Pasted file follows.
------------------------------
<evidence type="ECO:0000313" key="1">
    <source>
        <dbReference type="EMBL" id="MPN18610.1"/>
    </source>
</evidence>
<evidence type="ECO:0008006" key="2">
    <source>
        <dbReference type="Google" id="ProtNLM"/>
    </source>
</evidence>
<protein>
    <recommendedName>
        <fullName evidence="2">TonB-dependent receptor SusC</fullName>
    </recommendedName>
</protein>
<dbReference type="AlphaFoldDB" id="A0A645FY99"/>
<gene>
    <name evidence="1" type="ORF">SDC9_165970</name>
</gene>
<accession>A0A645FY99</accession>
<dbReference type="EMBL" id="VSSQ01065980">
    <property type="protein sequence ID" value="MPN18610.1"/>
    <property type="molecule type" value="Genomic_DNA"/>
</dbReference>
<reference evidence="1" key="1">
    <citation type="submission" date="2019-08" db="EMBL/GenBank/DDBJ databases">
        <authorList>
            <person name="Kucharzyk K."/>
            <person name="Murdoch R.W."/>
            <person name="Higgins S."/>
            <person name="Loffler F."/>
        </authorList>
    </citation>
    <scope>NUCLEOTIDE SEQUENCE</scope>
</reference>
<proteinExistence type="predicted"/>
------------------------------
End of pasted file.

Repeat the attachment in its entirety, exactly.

<evidence type="ECO:0000313" key="1">
    <source>
        <dbReference type="EMBL" id="MPN18610.1"/>
    </source>
</evidence>
<evidence type="ECO:0008006" key="2">
    <source>
        <dbReference type="Google" id="ProtNLM"/>
    </source>
</evidence>
<protein>
    <recommendedName>
        <fullName evidence="2">TonB-dependent receptor SusC</fullName>
    </recommendedName>
</protein>
<dbReference type="AlphaFoldDB" id="A0A645FY99"/>
<gene>
    <name evidence="1" type="ORF">SDC9_165970</name>
</gene>
<accession>A0A645FY99</accession>
<dbReference type="EMBL" id="VSSQ01065980">
    <property type="protein sequence ID" value="MPN18610.1"/>
    <property type="molecule type" value="Genomic_DNA"/>
</dbReference>
<reference evidence="1" key="1">
    <citation type="submission" date="2019-08" db="EMBL/GenBank/DDBJ databases">
        <authorList>
            <person name="Kucharzyk K."/>
            <person name="Murdoch R.W."/>
            <person name="Higgins S."/>
            <person name="Loffler F."/>
        </authorList>
    </citation>
    <scope>NUCLEOTIDE SEQUENCE</scope>
</reference>
<proteinExistence type="predicted"/>